Alabama State Council on the Arts and the National Endowment for the Arts, a federal agency
Alabama Baby & Child Magazine
CHILDREN ARE NATURAL ARTISTS
Total art immersion awaits children and their families at Imagination Festival, where interactive workshops in art, music, theatre, dance and movement will unlock the creativity of every child.
2014 WORKSHOPS & MASTER ARTISTS
The Inner Experience: An Intuitive Process Painting Event
Led by Kim McKenzie
Come and join us as we create a large mural that conveys our inner experience. What would feelings and experiences such as Joy, Happiness, Hope, Sadness, or Fear look like visually? Maybe you really feel like a lion or a dragon on the inside, paint that. An outline of your figure will be traced onto the mural and you then fill it up with rich, bold, wild color. There will also be several prominent Birmingham area artists stopping by to paint their own inner experience as well, make sure you stop by to see that!
Led by Becca Munkachy
In this project, the students will learn about amoeba cells and the concept of an artistic collaboration. Each student will create and decorate their own three-dimensional representation of a cell. Throughout the day, each individual cell will be combined together, forming one big amoeba- or a simple organism that consists of single cells that do not have a definite shape. The students will also learn about how artists use collaboration to combine their work with other artists’ work to create a more interesting piece overall.
Collaborative Story Quilt
Led by Hannah Adamson
Michael Cummings is an artist and quilter based in Harlem, New York. His quilts are narrative and focus more on story-telling than traditional quilting patterns. His quilts include scenes of Africa combined with historical themes. At our quilting booth, each child will create his or her own narratives on quilting squares. Each child’s square will be added to make a collaborative Imagination Festival story quilt. By combining Michael Cummings’ narrative style and a traditional quilting pattern, the children will be able to work together to create a piece that everyone can stop by to enjoy.
Creatureterranean: Clay Sculpture
Led by Jess Marie Walker
Clay is an exciting medium for realizing your in-depth visual imagination in 3D. The participants of this workshop will explore imaginative creatures and their environments by creating individual and collaborative sculptures. They will learn about clay and ceramics along with basic additive and subtractive hand-building techniques such as slab construction, pinch pottery, and surface manipulation.
Led by Carolyn Fain
Kinetic Art is art that moves or is perceived as moving. Alexander Calder was an American Sculptor who is known for his colorful kinetic mobiles. Participants will be given an opportunity to make their own mobiles with construction paper and wire coat hangers. Students will loop one coat hanger through the other to make an “X” shape. They will then cut shapes from construction paper and attach them to one another with string and then tie the to the coat hangers.”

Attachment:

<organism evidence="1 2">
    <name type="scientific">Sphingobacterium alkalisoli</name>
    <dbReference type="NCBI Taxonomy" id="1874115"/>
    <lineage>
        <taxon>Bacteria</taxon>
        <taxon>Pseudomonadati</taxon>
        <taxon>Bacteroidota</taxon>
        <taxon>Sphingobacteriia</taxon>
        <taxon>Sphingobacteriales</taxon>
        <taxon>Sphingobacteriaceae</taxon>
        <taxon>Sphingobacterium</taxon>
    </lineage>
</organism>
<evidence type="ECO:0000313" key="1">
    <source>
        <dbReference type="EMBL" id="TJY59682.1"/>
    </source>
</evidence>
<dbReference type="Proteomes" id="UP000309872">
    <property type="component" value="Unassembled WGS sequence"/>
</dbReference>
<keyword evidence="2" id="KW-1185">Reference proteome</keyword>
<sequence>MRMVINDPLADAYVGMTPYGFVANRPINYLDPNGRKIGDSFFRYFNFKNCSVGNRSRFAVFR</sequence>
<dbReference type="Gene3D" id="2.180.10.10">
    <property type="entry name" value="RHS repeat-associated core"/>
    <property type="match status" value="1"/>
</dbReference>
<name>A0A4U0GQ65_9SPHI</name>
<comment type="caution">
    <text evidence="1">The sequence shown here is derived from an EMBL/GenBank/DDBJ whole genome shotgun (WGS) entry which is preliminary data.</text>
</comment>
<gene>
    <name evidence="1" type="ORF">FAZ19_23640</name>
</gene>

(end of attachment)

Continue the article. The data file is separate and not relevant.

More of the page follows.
Led by Hannah Hawk
Expressionism is a movement in art history where artists were looking for emotional experiences rather than reality in their artwork. Wassily Kandinsky was a German Expressionist who used lines, colors, and shapes in his work, which often related to music. We will look at some of Kandinsky’s work and create our own Expressionist drawings. We will listen to different music and let the music move our hands creating various lines across the page. We will look at how different music effects our mark making and then see what we can find within our drawings! In the end we will have intricate, colorful Expressionist artworks!
Britto Inspired Sculpture
Led by Zach Gallman
Romero Britto- October 6, 1963 is a Brazilian Neo-popartist, painter, serigrapher, and sculptor. He combines elements of cubism, pop art and graffiti painting in his work. Britto expressed himself through various mediums including, watercolor, pen and ink, serigraphy, lithography, acrylic, and even finger paint. The presence of his culture and its influence on his work gave inspiration for a project that would naturally bring upon our own. Through the tape resist method the young artists will be able to capture the essence of their own cultures and create one cohesive piece on plywood structures.
Led by Maddy Coley
This project will challenge the kids to create meaning from their favorite words; connecting something they know (language) to more abstract concepts (art). In the Dadaist fashion, we will connect the words in a seemingly random way while allowing the kids to create their own meaning.
Japanese Paper Fish
Led by Alley Bulka
The kids will make Japanese inspired paper fish kites. They will use different kinds of paper and foil to decorate their fish. Then we will attach long streamers on their tails so that they will trail off to look like waves as the kids run with their kites!
Making Your Own Poster in the style of Peter Max
Led by Bob Carr
In this workshop we will learn about the psychedelic art style of artist Peter Max. We will be inspired by Peter Max’s works from the sixties, seventies and eighties. We will use markers and pencils to create our own groovy poster design.
Columbian Creatures Crafts
Led by Deborah Mauldin
Kids, don’t forget to stop by COLUMBIAN CREATURES CRAFTS to fashion wearable art for the Imagination Festival parade! Participants can make head-dresses using fiber, feathers and cloth, through learning a variety of craft methods such as wrapping and stitching techniques! Designs for the wearable creations can be resident of each participant’s imagination, but they will also learn that the creatures of Colombia offer a wide variety of educational thematic material such as: pink dolphins, spotted jaguars, colorful and exotic birds, curious monkeys, mysterious bats, lizards, snakes and turtles. Participants will learn about the Colombian creatures, and can then draw a design for a headdress or tunic that they can wear and keep!